Microsoft has made many enhancements to the kernel of the next release of the Microsoft® Windows® operating system, Windows XP. This section provides an overview of the new features and changes in the kernel for Windows XP, intended for system and peripheral designers, driver developers, and firmware developers who are creating products that run on Windows XP.
This documentation assumes that the reader is familiar with related concepts and issues for Windows 2000. For more information, see the Windows Driver Development Kit and the Windows 2000 Resource Kit (available through MSDN® Professional subscription or through Microsoft Press®).
Kernel improvements are significant because the kernel provides low-level operating system functions, including thread scheduling, interrupt and exception dispatching, multiprocessor synchronization, and a set of routines and basic objects used by the rest of the operating system to implement higher-level constructs.
This documentation describes the kernel improvements for Windows XP, which include:
Larger registries, limited only by available system disk space. Improved algorithms for faster queries.
Cross-session debugging, new quit and detach command for debugging without killing the application, and built-in user mode heap-leak detection.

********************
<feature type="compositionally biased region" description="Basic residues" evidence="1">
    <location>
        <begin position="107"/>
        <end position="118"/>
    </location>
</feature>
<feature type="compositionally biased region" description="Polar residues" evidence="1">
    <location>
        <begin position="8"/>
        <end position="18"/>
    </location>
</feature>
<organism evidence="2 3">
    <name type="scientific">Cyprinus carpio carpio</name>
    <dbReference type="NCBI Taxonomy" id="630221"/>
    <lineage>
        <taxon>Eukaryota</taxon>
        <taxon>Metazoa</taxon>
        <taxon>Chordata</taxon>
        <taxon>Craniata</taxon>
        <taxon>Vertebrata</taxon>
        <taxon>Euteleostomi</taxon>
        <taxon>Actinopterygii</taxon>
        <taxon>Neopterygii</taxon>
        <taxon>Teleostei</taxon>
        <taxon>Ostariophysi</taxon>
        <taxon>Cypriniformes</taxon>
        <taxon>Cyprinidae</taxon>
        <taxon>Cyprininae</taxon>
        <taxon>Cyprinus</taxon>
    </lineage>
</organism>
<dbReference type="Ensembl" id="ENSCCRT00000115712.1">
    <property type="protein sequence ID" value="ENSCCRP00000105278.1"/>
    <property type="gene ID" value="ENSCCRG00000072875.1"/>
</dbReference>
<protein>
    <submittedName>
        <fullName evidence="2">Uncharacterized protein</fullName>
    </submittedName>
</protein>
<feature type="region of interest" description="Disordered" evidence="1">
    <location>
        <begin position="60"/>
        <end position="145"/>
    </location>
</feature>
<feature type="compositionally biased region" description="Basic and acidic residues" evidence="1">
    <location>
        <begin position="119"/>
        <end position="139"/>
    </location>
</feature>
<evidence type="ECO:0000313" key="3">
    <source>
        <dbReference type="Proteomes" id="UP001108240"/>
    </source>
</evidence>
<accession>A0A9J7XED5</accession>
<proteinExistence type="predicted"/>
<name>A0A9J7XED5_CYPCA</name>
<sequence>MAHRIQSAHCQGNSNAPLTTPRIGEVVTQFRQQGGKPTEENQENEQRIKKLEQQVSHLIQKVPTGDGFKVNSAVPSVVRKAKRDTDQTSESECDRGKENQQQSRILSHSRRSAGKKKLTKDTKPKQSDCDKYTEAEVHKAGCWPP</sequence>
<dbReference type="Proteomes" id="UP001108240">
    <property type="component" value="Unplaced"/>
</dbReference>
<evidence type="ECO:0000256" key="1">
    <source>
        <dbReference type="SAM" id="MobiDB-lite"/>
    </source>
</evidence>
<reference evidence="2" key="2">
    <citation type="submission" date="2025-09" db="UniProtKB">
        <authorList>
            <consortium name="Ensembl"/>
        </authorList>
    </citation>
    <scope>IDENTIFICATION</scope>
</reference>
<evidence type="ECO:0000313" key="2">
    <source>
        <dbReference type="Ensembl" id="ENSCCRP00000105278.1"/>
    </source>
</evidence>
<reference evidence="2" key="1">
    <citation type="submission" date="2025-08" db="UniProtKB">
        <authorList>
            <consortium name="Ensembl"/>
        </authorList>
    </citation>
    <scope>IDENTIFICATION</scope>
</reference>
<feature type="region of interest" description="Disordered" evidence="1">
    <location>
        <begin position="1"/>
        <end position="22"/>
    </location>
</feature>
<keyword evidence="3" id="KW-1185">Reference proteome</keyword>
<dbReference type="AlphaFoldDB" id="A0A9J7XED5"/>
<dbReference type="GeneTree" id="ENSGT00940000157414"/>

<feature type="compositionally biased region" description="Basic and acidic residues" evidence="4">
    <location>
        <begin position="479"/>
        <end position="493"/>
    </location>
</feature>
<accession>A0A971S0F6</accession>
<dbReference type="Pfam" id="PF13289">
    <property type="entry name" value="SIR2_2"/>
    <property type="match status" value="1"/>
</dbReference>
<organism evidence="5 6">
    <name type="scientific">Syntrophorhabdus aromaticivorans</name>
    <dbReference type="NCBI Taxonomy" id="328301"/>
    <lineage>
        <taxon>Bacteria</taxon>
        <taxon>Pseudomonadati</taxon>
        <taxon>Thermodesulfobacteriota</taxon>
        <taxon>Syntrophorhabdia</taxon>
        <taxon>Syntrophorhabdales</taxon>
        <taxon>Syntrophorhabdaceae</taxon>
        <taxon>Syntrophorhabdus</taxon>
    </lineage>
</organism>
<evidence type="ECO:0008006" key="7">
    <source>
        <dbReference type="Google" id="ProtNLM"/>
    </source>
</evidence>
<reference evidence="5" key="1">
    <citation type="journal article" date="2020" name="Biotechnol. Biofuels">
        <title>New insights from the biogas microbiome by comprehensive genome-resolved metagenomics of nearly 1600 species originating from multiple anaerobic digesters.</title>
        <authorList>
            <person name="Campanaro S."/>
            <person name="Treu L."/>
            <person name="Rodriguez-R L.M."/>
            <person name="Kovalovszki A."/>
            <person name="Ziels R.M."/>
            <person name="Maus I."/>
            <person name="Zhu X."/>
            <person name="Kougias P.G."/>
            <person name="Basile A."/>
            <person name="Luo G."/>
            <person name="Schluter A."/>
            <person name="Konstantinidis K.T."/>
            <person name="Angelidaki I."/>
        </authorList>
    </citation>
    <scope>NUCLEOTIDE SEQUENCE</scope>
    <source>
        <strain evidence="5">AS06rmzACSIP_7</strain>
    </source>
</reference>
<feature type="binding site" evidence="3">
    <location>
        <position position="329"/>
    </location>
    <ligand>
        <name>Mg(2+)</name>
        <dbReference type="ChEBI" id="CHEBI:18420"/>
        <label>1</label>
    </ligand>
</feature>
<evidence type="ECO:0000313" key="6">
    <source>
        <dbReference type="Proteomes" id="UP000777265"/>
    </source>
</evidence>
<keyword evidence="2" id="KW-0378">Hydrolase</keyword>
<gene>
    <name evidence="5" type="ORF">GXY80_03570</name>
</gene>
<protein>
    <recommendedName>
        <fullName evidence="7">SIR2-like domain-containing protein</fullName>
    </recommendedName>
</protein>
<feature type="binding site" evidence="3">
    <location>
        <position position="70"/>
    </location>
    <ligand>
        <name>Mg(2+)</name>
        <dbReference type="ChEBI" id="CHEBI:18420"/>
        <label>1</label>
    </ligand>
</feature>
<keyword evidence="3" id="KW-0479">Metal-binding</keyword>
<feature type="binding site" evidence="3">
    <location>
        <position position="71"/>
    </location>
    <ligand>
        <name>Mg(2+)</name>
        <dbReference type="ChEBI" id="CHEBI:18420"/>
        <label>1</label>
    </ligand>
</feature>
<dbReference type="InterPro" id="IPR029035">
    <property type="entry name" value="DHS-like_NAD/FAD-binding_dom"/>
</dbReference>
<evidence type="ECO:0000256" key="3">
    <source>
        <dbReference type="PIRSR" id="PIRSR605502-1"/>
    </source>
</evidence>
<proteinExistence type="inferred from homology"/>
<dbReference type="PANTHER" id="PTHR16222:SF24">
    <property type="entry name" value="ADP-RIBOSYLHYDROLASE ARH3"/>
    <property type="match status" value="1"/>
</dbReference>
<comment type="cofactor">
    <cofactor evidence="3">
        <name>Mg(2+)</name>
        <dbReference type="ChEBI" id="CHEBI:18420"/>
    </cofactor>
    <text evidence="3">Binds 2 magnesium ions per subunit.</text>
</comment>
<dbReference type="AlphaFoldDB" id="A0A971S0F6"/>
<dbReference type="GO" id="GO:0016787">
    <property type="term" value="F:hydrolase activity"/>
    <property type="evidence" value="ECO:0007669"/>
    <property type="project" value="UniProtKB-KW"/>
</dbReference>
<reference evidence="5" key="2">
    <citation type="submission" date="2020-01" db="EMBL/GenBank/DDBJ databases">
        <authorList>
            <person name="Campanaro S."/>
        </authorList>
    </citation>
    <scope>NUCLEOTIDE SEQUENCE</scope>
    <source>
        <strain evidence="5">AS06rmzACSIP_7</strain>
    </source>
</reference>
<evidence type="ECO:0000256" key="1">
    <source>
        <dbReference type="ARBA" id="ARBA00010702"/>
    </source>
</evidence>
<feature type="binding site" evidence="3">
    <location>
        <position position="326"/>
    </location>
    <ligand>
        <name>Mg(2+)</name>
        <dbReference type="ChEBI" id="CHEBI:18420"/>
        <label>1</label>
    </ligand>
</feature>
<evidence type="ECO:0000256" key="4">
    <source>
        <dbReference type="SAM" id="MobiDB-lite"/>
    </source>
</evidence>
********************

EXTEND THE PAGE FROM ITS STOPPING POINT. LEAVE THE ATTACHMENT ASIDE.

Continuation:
- I/O Subsystem
New input/output (I/O) interfaces for performance enhancement, while retaining compatibility with Windows 2000 drivers. Kernel-mode support routines for File System Filter driver improvements. Support for performance measurements in retail code, and improved low-memory performance.
- Memory Management
Broad range of improvements, including logical prefetch to improve boot and logon performance, reduced paged pool usage, enhanced terminal server support, support of giant drivers, and Windows XP execution from ROM.
- Power Management
Native support for processor performance control, including Intel SpeedStep Technology, AMD PowerNow!, and Transmeta LongRun for longer mobile computer battery life. Hibernate, standby, and resume performance have been greatly improved.
- Improved Boot and Logon Performance
When a Windows XP system is first booted, data is saved about all logical disk read operations. On later boots, this information is used to pre-fetch these files in parallel with other boot operations.
- Headless Support
For "lights-out" datacenter deployment and remote administration.
- ccNUMA Support
Provides better performance for Cache Coherent–Non Uniform Memory Architecture (ccNUMA) computers, as well as an interface to let applications tailor their execution characteristics in the ccNUMA environment.
The Windows XP kernel improvements provide new opportunities for independent software vendors (ISV), independent hardware vendors (IHV), and other value-added providers working with Windows 2000. Windows XP provides compatibility with Windows 2000 devices and drivers, while providing new routines, enhancements, and other features that can be leveraged into future products and services.